We all know that we don’t pat the back of a colleague in Korea to thank them for a “job well done”. Or eat with your left hand in India, or sip vodka in Russia. In many countries, these actions are harmless. But in others, they can give a wrong impression or cause offense.

In fact, whatever culture you’re from, it’s likely that you routinely do something that could cause offense somewhere else in the world. So here is:

A primer on how to avoid mistakes in Malaysia

It’s advisable to dress respectfully, particularly in rural areas (wearing trousers or a long skirt, not shorts, and covering your shoulders is recommended but not essential). In more metropolitan areas such as Kuala Lumpur, Johor Bahru, Penang, and Ipoh, as well as East Malaysian states (Sabah and Sarawak), attitudes are more liberal. When entering a home or a place of worship, always take off your shoes. Also, never eat with your left hand, or give a gift with your left hand; and never point with your forefinger (you may use a closed fist with the thumb instead), point with your feet or touch a person’s head. Public showing of affection in larger cities is tolerated but might invite unnecessary attention from the public. In more rural areas it is frowned upon and is to be avoided.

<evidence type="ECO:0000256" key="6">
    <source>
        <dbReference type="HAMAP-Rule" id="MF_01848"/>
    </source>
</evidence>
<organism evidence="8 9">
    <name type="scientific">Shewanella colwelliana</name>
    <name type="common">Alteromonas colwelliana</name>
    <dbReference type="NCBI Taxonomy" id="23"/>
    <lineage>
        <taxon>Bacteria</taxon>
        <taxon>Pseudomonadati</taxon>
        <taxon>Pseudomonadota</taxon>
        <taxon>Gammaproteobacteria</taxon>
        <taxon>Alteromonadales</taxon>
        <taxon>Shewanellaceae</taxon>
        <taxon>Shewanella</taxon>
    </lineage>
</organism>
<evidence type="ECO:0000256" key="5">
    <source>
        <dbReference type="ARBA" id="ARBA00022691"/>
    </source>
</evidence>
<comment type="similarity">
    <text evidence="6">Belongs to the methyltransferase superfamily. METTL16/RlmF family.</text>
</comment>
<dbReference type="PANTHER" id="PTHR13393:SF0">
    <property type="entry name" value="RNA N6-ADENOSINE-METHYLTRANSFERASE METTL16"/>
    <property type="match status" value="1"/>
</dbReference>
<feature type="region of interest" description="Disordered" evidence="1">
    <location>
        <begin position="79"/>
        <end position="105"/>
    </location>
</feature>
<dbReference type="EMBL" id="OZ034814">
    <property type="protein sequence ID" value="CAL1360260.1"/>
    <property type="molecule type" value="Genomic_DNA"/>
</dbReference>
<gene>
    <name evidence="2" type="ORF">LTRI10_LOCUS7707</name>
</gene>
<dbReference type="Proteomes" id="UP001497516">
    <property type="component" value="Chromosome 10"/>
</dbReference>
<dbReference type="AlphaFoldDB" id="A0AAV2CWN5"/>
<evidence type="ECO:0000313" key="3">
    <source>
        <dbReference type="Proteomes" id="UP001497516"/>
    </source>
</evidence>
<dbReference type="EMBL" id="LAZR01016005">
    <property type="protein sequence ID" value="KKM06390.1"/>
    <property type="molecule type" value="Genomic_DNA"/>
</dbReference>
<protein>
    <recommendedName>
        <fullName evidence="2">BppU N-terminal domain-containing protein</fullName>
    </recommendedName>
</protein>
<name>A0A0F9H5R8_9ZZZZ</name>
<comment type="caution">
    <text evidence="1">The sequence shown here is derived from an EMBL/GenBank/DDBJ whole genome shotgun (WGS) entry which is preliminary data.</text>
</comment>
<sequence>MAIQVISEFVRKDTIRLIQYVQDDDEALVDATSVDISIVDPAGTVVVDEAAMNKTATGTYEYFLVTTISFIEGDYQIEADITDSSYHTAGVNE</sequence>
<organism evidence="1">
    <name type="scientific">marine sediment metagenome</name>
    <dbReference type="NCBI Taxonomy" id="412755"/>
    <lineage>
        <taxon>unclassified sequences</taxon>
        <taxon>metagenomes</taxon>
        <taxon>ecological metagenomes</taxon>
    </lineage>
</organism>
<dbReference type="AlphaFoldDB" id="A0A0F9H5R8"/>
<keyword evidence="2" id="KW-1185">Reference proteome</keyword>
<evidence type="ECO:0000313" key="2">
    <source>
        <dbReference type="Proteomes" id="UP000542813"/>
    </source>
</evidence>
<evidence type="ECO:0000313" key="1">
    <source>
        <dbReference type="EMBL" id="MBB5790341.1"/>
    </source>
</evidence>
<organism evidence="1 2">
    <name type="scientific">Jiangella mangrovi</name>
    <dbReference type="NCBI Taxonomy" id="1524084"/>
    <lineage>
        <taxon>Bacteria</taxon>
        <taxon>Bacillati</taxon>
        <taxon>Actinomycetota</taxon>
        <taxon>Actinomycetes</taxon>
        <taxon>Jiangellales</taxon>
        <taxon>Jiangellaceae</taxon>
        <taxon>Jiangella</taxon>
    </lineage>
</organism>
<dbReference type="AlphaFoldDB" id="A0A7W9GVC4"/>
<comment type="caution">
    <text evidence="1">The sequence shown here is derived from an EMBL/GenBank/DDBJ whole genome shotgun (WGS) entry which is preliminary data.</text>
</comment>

Malaysia Culture photo

Photo by Farhan Chawla

Public nudity (and going topless, in the case of women) is a criminal offence, including on beaches. One incident in Oct 2014 in Port Dickson involving four women believed to be foreign tourists drew a crowd of onlookers, as well as police investigations.

The offence is punishable by up to three months imprisonment, a fine, or both. Same-sex relationships are still a taboo subject in Malaysia, although a lot of people, especially the younger generations in the larger cities are more open to it.

Gay and lesbian travellers should avoid any outward signs of affection, including holding hands in public. Homosexuality is illegal in Malaysia. Swastikas are an ancient symbol commonly seen in Hindu and Buddhist temples. They are typically a reverse image of those used by Nazis and do not express similar sentiments or anti-Semitism, so Western visitors should not feel offended when seeing it in the homes of their hosts.

With this, you had the primer on key facts about Malaysia, and key facts on culture and customs. Another important part of the culture is the local food and the local drinks. Make sure you read our posts on Malaysia food and drinks:

Local food you should try in Malaysia and No miss drinks in Malaysia.

Other tips that you’d like to share on mistakes to avoid in Malaysia? Please comment below.